The rapid growth of accelerated learning programs providing training to aspiring high-tech professionals – the best known being the coding academies or “boot camps” – has been the subject of plenty of attention in the last couple years. Given the high cost of traditional higher education and the need to train a new generation of workers for the tech economy, we expect that trend to continue. But while the education market is ripe for this kind of disruption, it remains a regulated space. Alternative providers may not look or feel like conventional colleges, but they are often similarly regulated.

The marketing practices of all schools are currently a hot button issue in the education business. Highly visible, provocative ads may attract the attention of potential students, but they also attract the attention of myriad state and federal regulators, including potentially the Federal Trade Commission (FTC) and the Consumer Finance Protection Bureau (CFPB) and, more often, state attorneys general, consumer protection agencies and an army of consumer advocates specifically focused on protecting students.

At the federal level, the FTC has issued guidance for marketing to students, titled Guides for Private Vocational and Distance Education Schools. The Guides apply to any for-profit entity that provides educational courses and programs (not just institutions offering vocational or distance education) and outline conduct that the FTC considers to be an unfair or deceptive practice. Conduct inconsistent with the Guides may result in investigations and actions by the FTC seeking injunctive relief and consumer payments. And although the FTC Act does not create a private right of action, most states have a consumer protection code modeled after the FTC Act that allows for private claims or investigations by the state’s attorney general.

In addition, many state education agencies that regulate non-degree programs like coding academies have specific rules about what may or may not be represented to students. There are rules, for example, about when an entity can use terms such as “academy” or “university.” (Witness the ill-fated Trump University, which was not in fact a “university.”). Most state education agencies also require education providers to enter into an enrollment agreement with students, and many states require such agreements to include specific terms and provisions to protect consumers.

Consumer complaints, and the regulatory scrutiny they bring, most commonly originate when students misunderstand the credentials they will receive, the cost or duration of a program or their employment prospects, even if the statements made about them are qualified in the “fine print.” You do not necessarily need to run every ad by an attorney, but you and your marketing team need to know what the issues are for regulators and take extra care to ensure marketing materials are fully accurate.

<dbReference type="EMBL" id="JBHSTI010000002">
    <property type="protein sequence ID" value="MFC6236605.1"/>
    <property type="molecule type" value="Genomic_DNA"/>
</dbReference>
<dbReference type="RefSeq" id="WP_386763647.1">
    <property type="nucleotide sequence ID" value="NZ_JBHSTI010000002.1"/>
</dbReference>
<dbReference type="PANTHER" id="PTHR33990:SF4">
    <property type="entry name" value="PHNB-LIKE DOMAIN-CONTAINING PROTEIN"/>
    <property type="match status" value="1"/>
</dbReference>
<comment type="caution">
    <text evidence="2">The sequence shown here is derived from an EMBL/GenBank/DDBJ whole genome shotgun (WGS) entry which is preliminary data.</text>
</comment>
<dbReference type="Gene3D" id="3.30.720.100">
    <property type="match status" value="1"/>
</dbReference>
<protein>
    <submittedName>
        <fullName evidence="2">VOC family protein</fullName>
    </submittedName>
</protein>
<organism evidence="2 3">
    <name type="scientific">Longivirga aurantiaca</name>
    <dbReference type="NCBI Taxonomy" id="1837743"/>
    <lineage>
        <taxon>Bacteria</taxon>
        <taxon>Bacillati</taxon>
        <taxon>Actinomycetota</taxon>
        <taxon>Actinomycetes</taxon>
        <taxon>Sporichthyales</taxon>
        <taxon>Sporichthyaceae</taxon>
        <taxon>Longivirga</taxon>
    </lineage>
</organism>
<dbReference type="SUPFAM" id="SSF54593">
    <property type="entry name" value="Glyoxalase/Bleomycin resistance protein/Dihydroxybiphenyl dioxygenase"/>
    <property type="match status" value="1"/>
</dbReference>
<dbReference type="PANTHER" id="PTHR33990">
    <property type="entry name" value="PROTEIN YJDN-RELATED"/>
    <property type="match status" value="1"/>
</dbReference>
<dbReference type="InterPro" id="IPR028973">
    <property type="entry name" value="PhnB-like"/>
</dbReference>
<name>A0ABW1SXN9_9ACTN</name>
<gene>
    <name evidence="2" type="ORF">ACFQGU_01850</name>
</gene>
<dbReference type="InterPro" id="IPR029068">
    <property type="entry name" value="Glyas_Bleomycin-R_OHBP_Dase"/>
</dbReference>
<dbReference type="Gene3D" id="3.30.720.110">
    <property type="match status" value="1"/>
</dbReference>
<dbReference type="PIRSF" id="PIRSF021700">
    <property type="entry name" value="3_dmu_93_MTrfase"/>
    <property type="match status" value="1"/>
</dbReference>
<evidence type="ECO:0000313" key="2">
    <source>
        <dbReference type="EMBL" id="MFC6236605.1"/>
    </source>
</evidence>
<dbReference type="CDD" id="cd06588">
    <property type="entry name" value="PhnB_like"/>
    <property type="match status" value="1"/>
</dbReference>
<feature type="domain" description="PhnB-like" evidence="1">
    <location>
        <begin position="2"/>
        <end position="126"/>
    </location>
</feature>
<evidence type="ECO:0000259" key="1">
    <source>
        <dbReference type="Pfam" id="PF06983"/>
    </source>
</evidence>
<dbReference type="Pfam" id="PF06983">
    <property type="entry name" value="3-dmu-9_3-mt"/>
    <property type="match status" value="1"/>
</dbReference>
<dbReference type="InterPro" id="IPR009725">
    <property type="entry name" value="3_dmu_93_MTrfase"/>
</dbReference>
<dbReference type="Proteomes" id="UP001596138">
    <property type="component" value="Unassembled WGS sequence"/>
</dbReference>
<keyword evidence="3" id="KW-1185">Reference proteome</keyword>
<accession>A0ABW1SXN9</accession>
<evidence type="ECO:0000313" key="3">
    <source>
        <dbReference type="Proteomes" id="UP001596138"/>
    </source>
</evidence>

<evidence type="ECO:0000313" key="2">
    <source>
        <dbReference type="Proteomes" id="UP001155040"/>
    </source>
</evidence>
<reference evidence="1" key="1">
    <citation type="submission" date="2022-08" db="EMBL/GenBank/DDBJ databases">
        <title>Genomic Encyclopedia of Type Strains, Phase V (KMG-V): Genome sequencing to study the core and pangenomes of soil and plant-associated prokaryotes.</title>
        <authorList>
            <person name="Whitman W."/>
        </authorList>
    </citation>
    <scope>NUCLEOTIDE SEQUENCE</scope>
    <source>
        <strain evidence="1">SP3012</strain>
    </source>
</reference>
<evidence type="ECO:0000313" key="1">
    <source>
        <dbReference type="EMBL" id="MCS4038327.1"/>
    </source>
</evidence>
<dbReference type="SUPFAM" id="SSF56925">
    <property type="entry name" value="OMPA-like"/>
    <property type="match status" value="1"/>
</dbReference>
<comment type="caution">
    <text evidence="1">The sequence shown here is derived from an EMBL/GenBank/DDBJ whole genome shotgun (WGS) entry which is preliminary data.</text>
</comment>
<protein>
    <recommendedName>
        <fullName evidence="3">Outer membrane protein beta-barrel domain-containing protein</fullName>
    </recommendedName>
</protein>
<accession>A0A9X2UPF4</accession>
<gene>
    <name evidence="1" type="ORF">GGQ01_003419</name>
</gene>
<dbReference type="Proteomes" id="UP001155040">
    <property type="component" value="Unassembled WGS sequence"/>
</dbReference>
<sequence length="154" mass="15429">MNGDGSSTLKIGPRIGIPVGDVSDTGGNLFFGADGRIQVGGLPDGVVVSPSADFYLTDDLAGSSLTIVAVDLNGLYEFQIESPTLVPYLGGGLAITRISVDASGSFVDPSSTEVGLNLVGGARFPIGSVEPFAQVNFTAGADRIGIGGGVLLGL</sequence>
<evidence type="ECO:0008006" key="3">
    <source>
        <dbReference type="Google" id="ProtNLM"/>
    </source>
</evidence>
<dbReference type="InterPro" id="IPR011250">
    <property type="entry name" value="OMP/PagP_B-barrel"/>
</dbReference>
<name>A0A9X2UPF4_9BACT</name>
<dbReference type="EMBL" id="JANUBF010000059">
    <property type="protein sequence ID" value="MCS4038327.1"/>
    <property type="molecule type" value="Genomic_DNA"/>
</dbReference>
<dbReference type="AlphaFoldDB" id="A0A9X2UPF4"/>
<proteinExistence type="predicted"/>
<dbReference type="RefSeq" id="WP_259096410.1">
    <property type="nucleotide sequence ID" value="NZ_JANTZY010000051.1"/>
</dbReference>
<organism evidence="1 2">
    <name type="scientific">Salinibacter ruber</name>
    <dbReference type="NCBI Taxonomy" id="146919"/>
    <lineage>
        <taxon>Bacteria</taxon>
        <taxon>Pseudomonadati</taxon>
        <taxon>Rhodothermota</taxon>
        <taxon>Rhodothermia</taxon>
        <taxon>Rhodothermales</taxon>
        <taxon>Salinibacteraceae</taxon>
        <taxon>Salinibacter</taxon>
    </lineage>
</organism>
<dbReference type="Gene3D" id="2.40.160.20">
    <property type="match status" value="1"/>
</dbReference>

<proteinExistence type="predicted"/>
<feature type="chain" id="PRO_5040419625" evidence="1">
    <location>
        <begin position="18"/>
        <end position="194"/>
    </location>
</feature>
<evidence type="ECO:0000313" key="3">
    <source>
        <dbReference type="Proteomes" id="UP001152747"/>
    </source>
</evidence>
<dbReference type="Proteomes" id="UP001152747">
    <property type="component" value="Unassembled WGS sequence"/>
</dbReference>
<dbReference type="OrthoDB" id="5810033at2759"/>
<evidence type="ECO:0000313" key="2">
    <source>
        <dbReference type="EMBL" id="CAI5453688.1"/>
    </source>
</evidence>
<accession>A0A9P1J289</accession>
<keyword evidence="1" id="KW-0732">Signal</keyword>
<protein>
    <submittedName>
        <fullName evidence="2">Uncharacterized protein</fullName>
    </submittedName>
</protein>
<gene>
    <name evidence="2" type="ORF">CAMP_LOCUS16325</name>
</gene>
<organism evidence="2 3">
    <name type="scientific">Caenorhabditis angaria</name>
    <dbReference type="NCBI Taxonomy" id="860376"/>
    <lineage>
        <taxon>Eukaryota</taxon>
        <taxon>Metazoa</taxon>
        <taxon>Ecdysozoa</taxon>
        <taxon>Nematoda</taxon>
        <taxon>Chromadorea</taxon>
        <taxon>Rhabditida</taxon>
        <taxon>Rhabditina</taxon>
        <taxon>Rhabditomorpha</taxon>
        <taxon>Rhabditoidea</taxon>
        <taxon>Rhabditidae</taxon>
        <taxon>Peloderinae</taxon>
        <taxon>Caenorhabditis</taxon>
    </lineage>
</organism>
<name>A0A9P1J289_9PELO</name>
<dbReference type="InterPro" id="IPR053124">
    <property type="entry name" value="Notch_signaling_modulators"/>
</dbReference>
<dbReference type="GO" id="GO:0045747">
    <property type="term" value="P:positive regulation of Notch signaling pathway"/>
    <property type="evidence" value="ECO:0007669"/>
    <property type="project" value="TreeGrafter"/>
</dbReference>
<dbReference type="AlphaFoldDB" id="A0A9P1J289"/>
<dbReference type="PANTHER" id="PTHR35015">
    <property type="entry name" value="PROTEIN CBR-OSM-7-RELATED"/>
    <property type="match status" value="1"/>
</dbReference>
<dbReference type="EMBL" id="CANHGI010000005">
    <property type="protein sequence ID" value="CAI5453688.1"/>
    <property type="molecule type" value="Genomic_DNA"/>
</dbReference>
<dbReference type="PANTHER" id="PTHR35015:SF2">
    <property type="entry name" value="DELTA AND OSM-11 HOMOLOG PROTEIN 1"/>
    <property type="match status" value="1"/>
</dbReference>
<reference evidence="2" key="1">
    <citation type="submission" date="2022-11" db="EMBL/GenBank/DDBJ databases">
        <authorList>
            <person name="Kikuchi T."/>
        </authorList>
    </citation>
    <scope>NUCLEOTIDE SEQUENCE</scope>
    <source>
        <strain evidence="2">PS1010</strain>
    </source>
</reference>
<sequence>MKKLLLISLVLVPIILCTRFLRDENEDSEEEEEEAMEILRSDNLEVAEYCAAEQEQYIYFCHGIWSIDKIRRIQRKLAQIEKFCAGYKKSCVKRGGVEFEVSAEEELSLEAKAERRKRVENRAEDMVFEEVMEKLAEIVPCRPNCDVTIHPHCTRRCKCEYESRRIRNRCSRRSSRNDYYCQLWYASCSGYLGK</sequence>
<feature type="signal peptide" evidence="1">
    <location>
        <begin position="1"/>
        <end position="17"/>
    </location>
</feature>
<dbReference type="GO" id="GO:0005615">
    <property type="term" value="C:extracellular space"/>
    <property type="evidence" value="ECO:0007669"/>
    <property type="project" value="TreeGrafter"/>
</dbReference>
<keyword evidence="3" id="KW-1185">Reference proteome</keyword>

Student outcomes are a particular subject of regulatory scrutiny. While most alternative providers are not required to provide information on student outcomes, many do. Prospective students are demanding data on employment and salary outcomes, and the market is responding appropriately. These disclosures can be a useful marketing tool, but too often, there is a lack of transparency into how statistics are derived and poor communication about what they actually mean.

For example, an education provider may advertise robust employment rates among students who complete their program, but fail to clarify that the advertised figures only represent outcomes for individuals already in tech jobs or with a computer science degree, as compared to someone looking to switch careers. Some providers are joining together to create a common set of industry standards to make comparisons easier; others are setting their own measures.  Meanwhile, state attorneys general and the FTC have become aggressive in cracking down on practices that could mislead students. Most consumer protection laws provide judges and regulators considerable leeway to decide what constitutes misrepresentation in this context, and even meritless claims can be costly to litigate and harmful to your reputation. As a best practice, we recommend that marketing materials be reviewed separately by someone other than the vendor or the marketing department that created them, and we encourage schools to regularly update their websites.

Bottom line: all advertised claims should be verifiable, substantiated and accurate, and a thoughtful, proactive approach can avoid unwanted scrutiny from regulators and disgruntled students.

Greg Ferenbach advises both for-profit and nonprofit clients on education law matters at the federal and state levels with an emphasis on issues arising from online learning.

Paul Thompson counsels schools and technology companies that provide services to schools on regulatory challenges in the education sector.

Posted by Cooley